|1965||Something Broadway, Something Latin||Capitol Records S/T2410|
|1977||Impromptu (with The Lou Levy Sextet)||Interplay Records IP 7710|
|1986||A Lovely Way to Spend an Evening (transcriptions - 6 from Stand By for Music radio show, 1956; 8 from The Navy Swings radio show, 1966)||Jasmine Records JASM 2528|
|1986||Uncollected June Christy with the Kentones (from Capitol Transcription sessions, 1946-1947)||Hindsight SR 219|
|1987||Uncollected June Christy Volume Two (transcriptions - 12 from US Marine Corps radio show, 1956; 2 from The Bob Crosby Show radio show, 1956)||Hindsight SR 235|
|1995||Day Dreams (compilation, 1947–1955)||Capitol Records|
|1995||Through the Years||Hindsight|
|1995||Spotlight on June Christy||Capitol Records|
|1997||The Jazz Sessions: The Best of June Christy||Capitol Records|
|1998||June Christy with The Johnny Guarnieri Quintet||Jasmine Records|
|1999||Live at the Newport Jazz Festival with Stan Kenton, July 1972||Jazz Band EBCD 2145-2|
|2002||Cool Christy (compilation, 1945–1951)||Proper Records Ltd|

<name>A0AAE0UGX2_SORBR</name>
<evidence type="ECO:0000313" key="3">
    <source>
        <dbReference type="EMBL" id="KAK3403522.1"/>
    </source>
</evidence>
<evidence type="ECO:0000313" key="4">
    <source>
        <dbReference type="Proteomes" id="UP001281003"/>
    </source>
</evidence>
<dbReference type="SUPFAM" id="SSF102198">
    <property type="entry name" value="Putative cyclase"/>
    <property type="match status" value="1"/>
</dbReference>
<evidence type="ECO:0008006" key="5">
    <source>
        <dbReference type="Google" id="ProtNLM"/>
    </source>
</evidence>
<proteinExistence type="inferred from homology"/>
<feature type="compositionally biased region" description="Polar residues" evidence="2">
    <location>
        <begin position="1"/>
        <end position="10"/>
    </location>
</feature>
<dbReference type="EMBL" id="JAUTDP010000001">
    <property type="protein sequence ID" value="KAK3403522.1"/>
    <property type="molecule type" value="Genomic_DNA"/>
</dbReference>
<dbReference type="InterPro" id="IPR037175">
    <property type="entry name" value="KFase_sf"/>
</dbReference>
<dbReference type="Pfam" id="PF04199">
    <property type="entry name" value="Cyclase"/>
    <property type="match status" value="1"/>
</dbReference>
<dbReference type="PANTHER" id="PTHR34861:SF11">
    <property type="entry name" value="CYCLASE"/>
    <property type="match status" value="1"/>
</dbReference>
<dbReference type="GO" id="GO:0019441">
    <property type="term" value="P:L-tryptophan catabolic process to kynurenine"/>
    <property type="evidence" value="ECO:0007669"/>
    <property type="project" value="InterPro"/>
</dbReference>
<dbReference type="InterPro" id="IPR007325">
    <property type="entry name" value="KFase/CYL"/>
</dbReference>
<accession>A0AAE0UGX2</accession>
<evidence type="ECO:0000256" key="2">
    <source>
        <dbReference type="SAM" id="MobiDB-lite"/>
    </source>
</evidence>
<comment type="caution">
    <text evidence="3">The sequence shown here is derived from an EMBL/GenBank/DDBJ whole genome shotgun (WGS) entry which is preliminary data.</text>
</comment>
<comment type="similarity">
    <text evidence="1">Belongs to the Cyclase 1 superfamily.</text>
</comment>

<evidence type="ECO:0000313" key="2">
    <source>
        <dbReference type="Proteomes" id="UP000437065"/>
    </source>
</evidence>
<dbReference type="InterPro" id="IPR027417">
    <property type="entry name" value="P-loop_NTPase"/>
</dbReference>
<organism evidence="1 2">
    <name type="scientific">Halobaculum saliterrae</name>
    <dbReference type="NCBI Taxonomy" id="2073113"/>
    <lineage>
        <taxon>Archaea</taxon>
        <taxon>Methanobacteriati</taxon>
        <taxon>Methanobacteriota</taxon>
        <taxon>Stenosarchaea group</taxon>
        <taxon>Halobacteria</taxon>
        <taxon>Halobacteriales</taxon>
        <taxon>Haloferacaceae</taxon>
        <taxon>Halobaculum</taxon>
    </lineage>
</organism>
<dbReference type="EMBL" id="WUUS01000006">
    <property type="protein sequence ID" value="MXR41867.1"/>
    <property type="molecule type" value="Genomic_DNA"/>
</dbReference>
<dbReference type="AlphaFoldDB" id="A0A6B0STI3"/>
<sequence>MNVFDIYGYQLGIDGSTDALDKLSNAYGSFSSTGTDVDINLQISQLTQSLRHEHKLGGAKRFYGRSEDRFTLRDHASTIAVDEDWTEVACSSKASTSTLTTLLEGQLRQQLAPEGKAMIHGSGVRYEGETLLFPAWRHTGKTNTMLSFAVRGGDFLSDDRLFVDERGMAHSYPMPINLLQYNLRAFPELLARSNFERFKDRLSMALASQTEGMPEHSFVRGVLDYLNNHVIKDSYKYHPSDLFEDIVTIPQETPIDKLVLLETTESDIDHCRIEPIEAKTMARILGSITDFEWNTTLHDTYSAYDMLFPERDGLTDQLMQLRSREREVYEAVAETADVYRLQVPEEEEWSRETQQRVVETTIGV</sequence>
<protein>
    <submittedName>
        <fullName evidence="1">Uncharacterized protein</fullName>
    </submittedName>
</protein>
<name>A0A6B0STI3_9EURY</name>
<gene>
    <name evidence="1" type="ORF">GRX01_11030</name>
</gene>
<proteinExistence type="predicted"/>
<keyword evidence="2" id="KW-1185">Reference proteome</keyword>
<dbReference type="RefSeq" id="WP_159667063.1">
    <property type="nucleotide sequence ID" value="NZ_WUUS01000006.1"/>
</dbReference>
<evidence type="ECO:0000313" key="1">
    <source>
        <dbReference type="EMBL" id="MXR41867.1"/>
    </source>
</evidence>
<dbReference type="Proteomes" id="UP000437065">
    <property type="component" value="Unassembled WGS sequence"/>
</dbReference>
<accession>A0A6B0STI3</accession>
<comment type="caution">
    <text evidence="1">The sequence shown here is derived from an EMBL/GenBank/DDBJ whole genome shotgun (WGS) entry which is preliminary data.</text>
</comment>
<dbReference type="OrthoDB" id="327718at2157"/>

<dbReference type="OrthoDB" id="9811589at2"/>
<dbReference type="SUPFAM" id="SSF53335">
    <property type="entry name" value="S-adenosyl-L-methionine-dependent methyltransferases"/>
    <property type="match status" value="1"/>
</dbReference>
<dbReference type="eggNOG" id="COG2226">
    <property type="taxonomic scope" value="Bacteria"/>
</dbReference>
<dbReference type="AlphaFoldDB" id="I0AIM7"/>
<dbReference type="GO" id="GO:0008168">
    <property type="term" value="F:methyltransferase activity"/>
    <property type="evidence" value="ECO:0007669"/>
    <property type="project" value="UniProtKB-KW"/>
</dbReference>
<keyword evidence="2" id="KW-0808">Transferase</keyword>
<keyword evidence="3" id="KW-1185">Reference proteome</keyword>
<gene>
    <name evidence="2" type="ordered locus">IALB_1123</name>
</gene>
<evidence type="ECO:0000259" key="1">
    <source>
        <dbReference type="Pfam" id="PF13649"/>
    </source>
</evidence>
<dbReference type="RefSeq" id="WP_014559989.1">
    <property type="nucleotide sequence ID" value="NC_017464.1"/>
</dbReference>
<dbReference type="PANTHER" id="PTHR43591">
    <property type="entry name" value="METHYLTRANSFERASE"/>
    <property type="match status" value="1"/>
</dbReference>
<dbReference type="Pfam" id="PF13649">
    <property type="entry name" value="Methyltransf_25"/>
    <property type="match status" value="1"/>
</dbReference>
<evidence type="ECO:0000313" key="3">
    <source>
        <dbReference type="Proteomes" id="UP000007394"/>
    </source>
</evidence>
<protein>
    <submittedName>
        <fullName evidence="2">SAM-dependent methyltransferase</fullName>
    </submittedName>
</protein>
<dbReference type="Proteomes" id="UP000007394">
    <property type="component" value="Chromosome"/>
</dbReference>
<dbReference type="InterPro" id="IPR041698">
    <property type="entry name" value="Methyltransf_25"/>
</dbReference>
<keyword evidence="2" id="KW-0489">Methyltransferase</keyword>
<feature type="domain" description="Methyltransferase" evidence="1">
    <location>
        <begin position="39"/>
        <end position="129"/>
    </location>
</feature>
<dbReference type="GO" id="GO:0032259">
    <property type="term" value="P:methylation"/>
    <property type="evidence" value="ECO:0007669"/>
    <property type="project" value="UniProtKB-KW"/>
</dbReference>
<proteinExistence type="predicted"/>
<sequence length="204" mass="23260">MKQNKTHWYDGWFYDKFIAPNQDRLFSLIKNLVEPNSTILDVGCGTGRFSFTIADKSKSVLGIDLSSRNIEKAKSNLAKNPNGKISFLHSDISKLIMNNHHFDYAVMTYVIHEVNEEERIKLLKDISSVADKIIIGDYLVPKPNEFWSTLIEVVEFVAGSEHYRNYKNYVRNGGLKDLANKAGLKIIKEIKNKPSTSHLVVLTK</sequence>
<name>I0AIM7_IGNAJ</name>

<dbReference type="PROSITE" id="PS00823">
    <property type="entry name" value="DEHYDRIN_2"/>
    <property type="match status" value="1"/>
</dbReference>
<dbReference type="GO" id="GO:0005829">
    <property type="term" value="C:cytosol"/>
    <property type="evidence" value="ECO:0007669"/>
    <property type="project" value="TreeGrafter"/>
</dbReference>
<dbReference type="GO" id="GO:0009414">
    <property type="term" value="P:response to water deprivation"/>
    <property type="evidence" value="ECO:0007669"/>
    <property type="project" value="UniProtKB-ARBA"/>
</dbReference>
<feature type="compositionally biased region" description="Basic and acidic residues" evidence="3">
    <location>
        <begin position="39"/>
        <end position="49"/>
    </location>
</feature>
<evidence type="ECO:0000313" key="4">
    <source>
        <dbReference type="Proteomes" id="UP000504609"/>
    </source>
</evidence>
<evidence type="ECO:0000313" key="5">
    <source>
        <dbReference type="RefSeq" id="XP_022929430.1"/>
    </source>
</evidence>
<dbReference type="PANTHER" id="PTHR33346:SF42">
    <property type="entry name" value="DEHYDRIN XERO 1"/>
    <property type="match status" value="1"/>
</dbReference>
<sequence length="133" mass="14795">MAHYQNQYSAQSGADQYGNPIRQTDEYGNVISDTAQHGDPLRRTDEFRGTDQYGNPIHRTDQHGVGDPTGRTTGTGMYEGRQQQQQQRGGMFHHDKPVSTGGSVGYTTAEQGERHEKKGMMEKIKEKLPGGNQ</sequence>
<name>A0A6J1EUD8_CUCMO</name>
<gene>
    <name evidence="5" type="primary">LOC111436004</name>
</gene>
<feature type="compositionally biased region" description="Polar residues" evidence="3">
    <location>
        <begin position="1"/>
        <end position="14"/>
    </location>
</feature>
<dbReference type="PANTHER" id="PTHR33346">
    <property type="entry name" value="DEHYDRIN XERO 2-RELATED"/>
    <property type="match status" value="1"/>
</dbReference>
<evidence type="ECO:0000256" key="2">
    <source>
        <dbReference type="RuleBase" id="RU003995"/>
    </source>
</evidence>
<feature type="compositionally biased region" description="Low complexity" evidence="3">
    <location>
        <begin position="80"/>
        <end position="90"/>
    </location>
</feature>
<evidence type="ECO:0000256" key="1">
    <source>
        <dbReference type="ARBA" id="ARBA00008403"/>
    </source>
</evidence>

|2012||Something Cool - 101 Essential June Christy||AP Music Ltd|
|1949||Adventures in Jazz||Unknown|
|1949||Art Ford Show||Unknown|
|1949||Eddie Condon's Floor Show||Unknown|
|1950||The Alan Young Show||Unknown|
|1950||Jack Carter Show||Unknown|
|3/7/1953||The Jackie Gleason Show||Unknown|
|1955||The Tonight Show with Steve Allen||Unknown|
|9/3/1956||Stars of Jazz||Unknown|
|7/9/1957||Nat King Cole Show||I Want to Be Happy; How High the Moon|
|12/30/1957||Timex All Star Jazz||I Want to be Happy|
|3/3/1958||Stars of Jazz||Get Happy; That’s All|
|6/2/1958||Stars of Jazz||I Want to Be Happy; That’s All|
|10/1/1959||Playboy's Penthouse||How High the Moon; I Want to Be Happy; Something Cool|